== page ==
Until recently, my answer would have (obviously) been to run. No second thoughts, no debate.
Although walking and running share a lot of the same traits and features ( more walking benefits HERE), I have noticed a few differences that are often over-looked. It wasn't until I was forced to substitute walking for running that I (finally) got it. I not only recognized these differences, but also learned to respect them.
As a result, I have an overwhelming desire to share what I have learned. Care to hear about it?
First of all, there's the weather. Most of us know to dress like it's 10-15 degrees warmer before heading out for a run, right? Well, that rule is for runners, NOT walkers. Sure, walking will heat up your body, but not to the same degree (see that play on words?) that running will.
|Can you say, "thumb holes...in August???"
Let's not forget about shoes. Did you know you probably have a different foot strike and stride length when you walk? I had read it, heard about it from experts, and even been advised against it from sales clerks in shoe stores....but never really grasped the concept until recently. I typically don't wear my running shoes unless I'm actually running (so you will not see me wearing them with jeans or casual shorts), so this never really was an issue.
|These Mizuno Wave Inspire 13's got me through my marathon and have since been on vacation in my closet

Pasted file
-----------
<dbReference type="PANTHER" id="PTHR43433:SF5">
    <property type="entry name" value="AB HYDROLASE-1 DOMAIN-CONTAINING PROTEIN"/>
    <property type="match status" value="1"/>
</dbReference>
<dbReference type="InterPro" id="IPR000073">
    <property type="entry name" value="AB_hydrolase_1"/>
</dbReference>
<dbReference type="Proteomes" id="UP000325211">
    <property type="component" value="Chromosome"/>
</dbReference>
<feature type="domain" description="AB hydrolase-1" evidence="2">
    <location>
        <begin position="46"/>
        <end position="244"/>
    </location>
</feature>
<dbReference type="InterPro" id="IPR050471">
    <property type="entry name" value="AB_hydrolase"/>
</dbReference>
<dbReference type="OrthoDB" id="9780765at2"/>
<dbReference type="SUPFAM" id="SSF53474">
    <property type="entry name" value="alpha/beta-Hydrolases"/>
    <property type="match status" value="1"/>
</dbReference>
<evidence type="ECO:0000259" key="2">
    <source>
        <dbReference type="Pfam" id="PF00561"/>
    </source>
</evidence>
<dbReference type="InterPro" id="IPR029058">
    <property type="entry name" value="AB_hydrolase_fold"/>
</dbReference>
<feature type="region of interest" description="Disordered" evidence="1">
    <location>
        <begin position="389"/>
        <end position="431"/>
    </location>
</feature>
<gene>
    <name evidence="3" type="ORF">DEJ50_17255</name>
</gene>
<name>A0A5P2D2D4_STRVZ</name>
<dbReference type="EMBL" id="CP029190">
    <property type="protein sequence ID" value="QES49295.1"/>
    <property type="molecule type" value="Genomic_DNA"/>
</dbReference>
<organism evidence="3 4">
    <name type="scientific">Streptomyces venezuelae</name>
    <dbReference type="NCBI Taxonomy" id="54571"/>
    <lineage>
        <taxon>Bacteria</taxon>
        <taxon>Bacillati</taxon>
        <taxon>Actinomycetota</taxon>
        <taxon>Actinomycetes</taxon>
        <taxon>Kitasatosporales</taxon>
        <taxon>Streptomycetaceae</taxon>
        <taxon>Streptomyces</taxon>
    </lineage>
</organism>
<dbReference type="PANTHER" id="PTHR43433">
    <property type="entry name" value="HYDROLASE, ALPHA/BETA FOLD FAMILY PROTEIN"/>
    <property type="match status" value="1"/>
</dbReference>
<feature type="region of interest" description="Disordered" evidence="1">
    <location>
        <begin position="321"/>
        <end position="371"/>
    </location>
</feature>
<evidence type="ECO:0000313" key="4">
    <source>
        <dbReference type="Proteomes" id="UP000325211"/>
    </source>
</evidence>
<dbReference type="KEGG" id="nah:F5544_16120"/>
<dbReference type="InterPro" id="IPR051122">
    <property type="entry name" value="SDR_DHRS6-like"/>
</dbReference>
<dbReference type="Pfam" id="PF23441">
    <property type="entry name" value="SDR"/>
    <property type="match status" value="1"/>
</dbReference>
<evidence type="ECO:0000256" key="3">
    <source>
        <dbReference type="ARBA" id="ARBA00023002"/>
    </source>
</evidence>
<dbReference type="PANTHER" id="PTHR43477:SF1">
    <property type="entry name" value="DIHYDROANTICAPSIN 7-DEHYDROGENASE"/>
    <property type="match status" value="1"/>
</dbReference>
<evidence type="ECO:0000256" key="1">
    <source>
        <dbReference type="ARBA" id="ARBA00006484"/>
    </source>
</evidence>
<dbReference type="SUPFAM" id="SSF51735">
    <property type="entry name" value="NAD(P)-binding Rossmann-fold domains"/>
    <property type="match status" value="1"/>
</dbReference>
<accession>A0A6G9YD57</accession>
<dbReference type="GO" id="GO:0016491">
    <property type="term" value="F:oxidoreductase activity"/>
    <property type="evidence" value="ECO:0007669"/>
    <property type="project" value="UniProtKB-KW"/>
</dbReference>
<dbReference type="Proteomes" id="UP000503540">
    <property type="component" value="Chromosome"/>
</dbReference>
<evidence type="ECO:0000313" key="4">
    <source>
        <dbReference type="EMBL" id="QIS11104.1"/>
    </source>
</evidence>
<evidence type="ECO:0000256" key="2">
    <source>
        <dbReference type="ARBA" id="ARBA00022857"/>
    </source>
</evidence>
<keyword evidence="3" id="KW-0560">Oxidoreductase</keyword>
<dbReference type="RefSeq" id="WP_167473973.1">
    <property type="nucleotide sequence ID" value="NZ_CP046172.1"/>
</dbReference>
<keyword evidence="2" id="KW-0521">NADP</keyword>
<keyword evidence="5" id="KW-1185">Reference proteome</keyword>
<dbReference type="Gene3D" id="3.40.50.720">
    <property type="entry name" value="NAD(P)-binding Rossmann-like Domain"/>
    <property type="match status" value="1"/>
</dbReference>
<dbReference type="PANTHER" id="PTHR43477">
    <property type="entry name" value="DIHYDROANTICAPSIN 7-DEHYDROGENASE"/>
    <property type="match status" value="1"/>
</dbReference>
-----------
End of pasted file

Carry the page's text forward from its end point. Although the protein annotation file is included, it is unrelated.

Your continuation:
How about mileage? This is the one area where I have gotten the most feedback. When runners train for long-distance events, they have to put in a lot of miles. Although walking and running use many of the same muscles, running is harder on your body due to the faster speed and increased impact from all of that pavement pounding. Walking, because it's quite a bit slower, is not as hard on your joints. Essentially, you can walk greater distances (and reap the cardio benefits) without as much stress on your body because you're not demanding as much from it. I have walked a lot of miles in the past two months.... more than double the miles I would have run (had I had a "normal" routine of running 3-4 days per week).
|A few extra walking miles are safer than a few too many running miles
That said, I can't just head out for a "quick" 5-miles (like I can when I'm running). I can run five miles (usually) in less than 45 minutes...but walking? I have to plan for at least a good 30 minutes longer (because there will likely be a potty stop in that span of time). Kind of a time-suck, huh!
So, that's my take on walking, and how it differs from running. It certainly isn't my first choice of exercise, but it has filled a huge void in my life these past few months. I have a lot of my mobility back and my range of motion is returning, but early on, I was limited to what I could do with my healing knee. Walking was the one thing I was allowed to do. I could do it as slow as I needed to (when the 6-inch suture seam was at its most vulnerable), and it was readily available anywhere and everywhere, anytime of the day.
Talk to me....how do you feel about walking vs. running? Do you ever treat them as equals in terms of effort or legitimacy? Have you ever had to substitute walking for running as you waited out an injury's recovery?
I'm linking this with Meranda and Lacey and Rachel for the Friday Five 2.0. Please join us!!